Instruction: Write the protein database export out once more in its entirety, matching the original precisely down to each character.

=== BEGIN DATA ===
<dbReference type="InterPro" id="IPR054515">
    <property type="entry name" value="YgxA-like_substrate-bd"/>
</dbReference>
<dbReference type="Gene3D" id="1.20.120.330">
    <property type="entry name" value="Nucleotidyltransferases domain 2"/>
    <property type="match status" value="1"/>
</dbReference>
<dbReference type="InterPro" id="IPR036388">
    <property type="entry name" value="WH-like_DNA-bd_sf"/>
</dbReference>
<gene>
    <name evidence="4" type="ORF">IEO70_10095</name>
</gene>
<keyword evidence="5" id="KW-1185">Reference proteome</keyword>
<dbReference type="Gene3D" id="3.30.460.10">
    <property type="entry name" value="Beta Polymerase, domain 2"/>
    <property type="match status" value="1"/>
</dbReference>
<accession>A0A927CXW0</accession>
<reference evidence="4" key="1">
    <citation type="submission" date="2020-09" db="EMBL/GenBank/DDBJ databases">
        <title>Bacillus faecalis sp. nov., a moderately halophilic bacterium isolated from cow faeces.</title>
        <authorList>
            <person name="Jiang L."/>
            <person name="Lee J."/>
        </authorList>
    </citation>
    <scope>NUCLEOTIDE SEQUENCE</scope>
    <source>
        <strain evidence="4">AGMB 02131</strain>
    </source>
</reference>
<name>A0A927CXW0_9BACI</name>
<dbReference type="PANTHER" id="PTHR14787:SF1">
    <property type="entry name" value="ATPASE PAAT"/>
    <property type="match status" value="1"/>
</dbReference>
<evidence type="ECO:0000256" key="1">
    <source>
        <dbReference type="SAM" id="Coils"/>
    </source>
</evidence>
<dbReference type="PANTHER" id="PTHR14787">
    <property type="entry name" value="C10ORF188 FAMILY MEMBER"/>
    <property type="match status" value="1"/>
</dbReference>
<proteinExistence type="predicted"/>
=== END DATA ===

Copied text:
<dbReference type="InterPro" id="IPR054515">
    <property type="entry name" value="YgxA-like_substrate-bd"/>
</dbReference>
<dbReference type="Gene3D" id="1.20.120.330">
    <property type="entry name" value="Nucleotidyltransferases domain 2"/>
    <property type="match status" value="1"/>
</dbReference>
<dbReference type="InterPro" id="IPR036388">
    <property type="entry name" value="WH-like_DNA-bd_sf"/>
</dbReference>
<gene>
    <name evidence="4" type="ORF">IEO70_10095</name>
</gene>
<keyword evidence="5" id="KW-1185">Reference proteome</keyword>
<dbReference type="Gene3D" id="3.30.460.10">
    <property type="entry name" value="Beta Polymerase, domain 2"/>
    <property type="match status" value="1"/>
</dbReference>
<accession>A0A927CXW0</accession>
<reference evidence="4" key="1">
    <citation type="submission" date="2020-09" db="EMBL/GenBank/DDBJ databases">
        <title>Bacillus faecalis sp. nov., a moderately halophilic bacterium isolated from cow faeces.</title>
        <authorList>
            <person name="Jiang L."/>
            <person name="Lee J."/>
        </authorList>
    </citation>
    <scope>NUCLEOTIDE SEQUENCE</scope>
    <source>
        <strain evidence="4">AGMB 02131</strain>
    </source>
</reference>
<name>A0A927CXW0_9BACI</name>
<dbReference type="PANTHER" id="PTHR14787:SF1">
    <property type="entry name" value="ATPASE PAAT"/>
    <property type="match status" value="1"/>
</dbReference>
<evidence type="ECO:0000256" key="1">
    <source>
        <dbReference type="SAM" id="Coils"/>
    </source>
</evidence>
<dbReference type="PANTHER" id="PTHR14787">
    <property type="entry name" value="C10ORF188 FAMILY MEMBER"/>
    <property type="match status" value="1"/>
</dbReference>
<proteinExistence type="predicted"/>